The federal government wants to know whether patient-privacy rules are keeping nursing homes and other providers from better coordination with each other.
The Department of Health and Human Services issued a formal request for information Wednesday, asking healthcare stakeholders for feedback on easing privacy restrictions. Officials are especially interested in how the Health Insurance Portability and Accountability Act (HIPAA) could be modified to advance federal goals of promoting more coordinated, value-based care, according to an announcement.
This request is part of HHS’ “Regulatory Sprint to Coordinated Care,” which is being led by Deputy Secretary Eric Hargan. He hopes they’ll get a “close look at how regulations like HIPAA can be fine-tuned to incentivize care coordination and improve patient care, while ensuring that we fulfill HIPAA’s promise to protect privacy and security.”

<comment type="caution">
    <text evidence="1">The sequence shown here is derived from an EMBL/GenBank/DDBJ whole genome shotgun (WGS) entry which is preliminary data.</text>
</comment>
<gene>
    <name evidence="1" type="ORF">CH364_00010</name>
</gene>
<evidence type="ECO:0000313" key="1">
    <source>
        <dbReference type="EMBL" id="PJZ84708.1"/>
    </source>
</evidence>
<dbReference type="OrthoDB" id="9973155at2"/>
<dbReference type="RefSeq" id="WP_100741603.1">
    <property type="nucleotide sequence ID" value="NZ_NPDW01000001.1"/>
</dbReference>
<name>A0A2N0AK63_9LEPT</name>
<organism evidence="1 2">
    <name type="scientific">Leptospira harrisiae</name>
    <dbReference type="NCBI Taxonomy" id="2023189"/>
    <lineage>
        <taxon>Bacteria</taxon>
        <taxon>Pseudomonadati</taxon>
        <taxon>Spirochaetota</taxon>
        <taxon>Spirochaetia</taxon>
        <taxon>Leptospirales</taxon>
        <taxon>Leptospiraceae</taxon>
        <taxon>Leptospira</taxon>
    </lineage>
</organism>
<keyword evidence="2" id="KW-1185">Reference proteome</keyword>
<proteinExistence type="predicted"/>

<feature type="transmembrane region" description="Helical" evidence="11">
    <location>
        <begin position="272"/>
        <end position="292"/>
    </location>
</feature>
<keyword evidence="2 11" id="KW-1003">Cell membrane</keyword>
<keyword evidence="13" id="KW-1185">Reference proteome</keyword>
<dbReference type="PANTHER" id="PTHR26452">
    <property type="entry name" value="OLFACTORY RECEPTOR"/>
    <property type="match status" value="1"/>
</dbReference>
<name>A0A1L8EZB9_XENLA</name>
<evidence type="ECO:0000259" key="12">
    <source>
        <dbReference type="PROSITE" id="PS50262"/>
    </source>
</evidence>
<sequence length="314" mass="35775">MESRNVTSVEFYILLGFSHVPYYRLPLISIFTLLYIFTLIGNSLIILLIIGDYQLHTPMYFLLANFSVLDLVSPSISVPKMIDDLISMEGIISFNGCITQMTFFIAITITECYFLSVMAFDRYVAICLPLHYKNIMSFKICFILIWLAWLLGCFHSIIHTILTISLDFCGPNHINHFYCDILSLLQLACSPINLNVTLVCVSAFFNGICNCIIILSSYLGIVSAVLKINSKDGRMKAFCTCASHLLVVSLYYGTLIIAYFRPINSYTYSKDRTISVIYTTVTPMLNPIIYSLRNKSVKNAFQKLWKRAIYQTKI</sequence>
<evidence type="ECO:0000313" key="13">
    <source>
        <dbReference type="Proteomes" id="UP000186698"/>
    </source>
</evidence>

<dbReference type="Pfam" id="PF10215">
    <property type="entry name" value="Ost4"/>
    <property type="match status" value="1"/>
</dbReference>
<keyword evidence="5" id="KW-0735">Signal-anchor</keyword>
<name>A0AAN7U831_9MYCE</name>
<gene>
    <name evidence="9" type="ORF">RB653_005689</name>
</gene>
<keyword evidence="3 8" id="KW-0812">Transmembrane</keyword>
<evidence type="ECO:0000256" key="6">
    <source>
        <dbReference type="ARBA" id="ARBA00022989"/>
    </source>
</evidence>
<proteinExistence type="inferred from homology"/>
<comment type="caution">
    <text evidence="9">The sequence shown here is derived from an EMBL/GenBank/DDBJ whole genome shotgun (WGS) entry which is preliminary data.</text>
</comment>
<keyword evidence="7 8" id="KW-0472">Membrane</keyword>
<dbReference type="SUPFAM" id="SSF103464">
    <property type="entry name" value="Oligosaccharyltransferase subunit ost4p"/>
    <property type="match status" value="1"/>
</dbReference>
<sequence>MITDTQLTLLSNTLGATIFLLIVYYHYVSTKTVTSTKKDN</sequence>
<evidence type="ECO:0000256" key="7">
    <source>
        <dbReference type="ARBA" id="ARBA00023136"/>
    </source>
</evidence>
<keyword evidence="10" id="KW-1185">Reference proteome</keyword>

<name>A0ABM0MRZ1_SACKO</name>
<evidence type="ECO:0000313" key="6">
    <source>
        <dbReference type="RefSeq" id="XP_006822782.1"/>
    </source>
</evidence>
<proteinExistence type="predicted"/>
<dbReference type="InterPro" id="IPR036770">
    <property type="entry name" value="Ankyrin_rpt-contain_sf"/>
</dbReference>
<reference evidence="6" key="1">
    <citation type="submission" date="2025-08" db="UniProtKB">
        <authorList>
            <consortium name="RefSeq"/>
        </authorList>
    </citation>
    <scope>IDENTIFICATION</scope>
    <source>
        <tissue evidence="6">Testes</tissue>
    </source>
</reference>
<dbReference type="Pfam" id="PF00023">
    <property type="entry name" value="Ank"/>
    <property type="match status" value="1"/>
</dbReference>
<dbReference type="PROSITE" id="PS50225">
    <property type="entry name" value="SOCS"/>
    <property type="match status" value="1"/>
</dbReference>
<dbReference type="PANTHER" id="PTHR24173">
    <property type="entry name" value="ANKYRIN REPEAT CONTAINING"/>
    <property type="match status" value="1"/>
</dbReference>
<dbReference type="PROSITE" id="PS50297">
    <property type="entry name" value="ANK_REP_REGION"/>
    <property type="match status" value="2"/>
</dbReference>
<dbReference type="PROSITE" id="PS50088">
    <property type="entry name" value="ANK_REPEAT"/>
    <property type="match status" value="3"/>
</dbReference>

“We are looking for candid feedback about how the existing HIPAA regulations are working in the real world and how we can improve them,” added Roger Severino, director of the Office of Civil Rights.
Provider groups, such as the American Hospital Association, have argued that patient privacy laws have prevented them from sharing info with nursing homes to deliver more value-based care. In a survey of hospital tech leaders released earlier this year, only about 60% of those polled said their electronic health records incorporate info from SNFs.
Public comments are due by Feb. 11, 2019.